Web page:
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Cranial Nerve VI — Abducens Nerve

The final nerve for eye movement is the abducens nerve, which controls the lateral rectus muscle. It is this muscle that allows the eye to look outward. Impairment of the lateral rectus muscle or the abducens nerve can cause double vision. This nerve leaves the brainstem where the pons and medulla meet.

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Cranial Nerve V — Trigeminal Nerve

The trigeminal nerve is the largest of the cranial nerves and has three divisions:

  • Ophthalmic: Sends sensory information from the upper section of the face
  • Maxillary: Sends sensory information from the middle part of the face
  • Mandibular: Sends sensory information from the lower part of the face and controls the muscles within jaw and ear

This nerve provides sensation to the skin of the face and controls the muscles for chewing and similar actions. Injuries affecting the trigeminal nerve can cause loss of sensation in the respective area of the face.

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Cranial Nerve VII — Facial Nerve

The facial nerve controls the muscles responsible for facial expression, as well as supplying the sensation of taste for the front two-thirds of the tongue, and controlling the stapedius muscle. It also supplies salivary, tear-producing, and other glands in the head and neck. Plus, it can communicate some sensations from the outer parts of the ear. The facial nerve also has one of the more complex paths, originating as two separate roots in the brainstem that eventually merge.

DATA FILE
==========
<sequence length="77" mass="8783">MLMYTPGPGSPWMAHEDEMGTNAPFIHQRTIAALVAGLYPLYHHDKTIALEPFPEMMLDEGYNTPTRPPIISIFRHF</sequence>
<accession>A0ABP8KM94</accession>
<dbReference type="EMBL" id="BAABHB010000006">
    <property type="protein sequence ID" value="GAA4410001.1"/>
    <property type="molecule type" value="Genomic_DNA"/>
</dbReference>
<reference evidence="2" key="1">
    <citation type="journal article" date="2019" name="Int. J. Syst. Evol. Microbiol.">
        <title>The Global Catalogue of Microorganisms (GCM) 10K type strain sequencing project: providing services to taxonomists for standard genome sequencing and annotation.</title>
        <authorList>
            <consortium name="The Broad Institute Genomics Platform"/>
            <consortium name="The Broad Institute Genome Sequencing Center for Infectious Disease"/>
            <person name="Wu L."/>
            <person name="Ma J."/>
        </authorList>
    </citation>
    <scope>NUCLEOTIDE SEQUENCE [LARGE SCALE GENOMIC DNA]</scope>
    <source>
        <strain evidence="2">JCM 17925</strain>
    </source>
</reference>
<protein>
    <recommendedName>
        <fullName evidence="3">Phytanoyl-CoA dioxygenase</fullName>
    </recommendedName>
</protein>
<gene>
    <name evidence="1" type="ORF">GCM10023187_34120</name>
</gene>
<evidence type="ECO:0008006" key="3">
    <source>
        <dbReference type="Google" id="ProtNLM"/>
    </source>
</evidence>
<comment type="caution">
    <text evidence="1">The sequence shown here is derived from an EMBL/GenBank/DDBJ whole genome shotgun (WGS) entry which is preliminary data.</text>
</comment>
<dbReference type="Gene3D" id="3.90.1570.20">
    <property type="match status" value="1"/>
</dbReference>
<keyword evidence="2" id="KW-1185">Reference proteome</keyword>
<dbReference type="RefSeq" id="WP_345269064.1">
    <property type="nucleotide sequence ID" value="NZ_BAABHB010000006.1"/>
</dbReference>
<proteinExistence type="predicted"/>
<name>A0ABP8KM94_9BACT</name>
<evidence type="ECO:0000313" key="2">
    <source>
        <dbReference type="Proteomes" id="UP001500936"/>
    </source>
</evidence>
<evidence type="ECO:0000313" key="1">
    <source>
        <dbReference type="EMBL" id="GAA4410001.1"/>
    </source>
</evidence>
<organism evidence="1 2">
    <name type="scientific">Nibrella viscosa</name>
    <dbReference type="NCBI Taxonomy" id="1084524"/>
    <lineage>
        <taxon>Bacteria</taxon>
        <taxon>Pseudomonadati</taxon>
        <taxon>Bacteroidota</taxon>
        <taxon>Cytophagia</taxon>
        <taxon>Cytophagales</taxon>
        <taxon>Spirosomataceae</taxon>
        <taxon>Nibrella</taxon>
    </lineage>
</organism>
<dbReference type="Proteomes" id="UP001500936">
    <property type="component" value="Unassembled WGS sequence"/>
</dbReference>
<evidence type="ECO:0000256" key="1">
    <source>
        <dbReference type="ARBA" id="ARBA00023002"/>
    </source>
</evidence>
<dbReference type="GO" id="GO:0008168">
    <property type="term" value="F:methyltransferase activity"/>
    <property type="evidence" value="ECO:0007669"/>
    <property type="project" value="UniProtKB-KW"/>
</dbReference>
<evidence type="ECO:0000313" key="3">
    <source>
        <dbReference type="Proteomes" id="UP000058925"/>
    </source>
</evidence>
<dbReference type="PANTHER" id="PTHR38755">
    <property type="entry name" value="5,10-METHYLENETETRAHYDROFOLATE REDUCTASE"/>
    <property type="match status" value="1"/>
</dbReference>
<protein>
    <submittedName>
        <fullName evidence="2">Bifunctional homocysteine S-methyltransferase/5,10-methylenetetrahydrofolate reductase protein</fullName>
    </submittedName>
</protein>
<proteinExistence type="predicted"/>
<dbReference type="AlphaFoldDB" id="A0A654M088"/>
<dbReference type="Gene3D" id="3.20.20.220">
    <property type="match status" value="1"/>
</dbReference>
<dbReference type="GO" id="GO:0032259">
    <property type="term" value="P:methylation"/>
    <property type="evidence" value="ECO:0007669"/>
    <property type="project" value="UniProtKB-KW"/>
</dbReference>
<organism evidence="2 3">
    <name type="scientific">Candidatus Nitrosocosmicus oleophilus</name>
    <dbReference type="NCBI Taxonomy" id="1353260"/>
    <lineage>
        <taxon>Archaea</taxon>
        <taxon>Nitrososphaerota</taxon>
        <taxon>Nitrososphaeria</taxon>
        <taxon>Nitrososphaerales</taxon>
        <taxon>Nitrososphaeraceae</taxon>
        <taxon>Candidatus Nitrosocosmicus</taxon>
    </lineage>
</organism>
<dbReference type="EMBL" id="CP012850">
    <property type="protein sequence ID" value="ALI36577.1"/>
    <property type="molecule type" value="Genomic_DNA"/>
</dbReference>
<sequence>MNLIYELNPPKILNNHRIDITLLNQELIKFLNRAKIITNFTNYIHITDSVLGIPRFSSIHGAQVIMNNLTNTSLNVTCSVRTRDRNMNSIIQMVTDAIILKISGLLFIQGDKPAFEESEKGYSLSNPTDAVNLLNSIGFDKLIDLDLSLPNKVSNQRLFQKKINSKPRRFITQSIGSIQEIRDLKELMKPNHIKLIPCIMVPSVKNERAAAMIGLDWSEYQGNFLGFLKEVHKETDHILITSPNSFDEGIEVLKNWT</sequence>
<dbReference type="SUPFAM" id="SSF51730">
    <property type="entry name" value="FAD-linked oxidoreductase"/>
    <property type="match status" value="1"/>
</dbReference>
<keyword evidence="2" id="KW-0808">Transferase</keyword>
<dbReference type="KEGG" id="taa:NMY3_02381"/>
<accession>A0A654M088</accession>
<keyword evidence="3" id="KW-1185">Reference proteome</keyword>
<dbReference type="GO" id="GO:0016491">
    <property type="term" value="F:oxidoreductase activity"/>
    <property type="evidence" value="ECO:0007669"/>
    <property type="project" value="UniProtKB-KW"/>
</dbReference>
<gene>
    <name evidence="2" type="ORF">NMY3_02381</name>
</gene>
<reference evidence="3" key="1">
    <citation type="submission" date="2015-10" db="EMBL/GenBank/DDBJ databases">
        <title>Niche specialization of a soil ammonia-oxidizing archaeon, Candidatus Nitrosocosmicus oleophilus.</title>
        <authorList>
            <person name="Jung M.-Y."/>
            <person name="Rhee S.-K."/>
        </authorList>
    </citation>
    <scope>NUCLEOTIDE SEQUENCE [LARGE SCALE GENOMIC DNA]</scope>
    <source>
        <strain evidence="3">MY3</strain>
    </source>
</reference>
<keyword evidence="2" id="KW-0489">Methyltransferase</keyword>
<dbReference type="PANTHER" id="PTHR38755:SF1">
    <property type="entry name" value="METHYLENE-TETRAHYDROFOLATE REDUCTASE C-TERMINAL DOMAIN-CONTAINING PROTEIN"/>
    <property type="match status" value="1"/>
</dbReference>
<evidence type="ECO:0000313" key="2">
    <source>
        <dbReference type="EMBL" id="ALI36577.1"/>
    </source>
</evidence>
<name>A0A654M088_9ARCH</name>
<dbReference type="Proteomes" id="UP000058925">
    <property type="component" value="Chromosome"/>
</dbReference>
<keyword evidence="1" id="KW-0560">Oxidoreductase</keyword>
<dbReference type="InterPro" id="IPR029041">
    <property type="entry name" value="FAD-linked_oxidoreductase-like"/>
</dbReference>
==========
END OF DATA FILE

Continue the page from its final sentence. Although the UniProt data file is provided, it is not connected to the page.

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Cranial Nerve VIII — Vestibulocochlear Nerve

To supply information relating to both hearing and balance, the vestibulocochlear nerve has two branches: the vestibular and cochlear. The former supplies sensation for areas in the inner ear, including information about balance. This enables the vestibulo-ocular reflex, which stabilizes the head and allows the eyes to track objects in motion. The cochlear branch transmits information from the cochlea, which is how we hear sounds.

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Cranial Nerve IX — Glossopharyngeal Nerve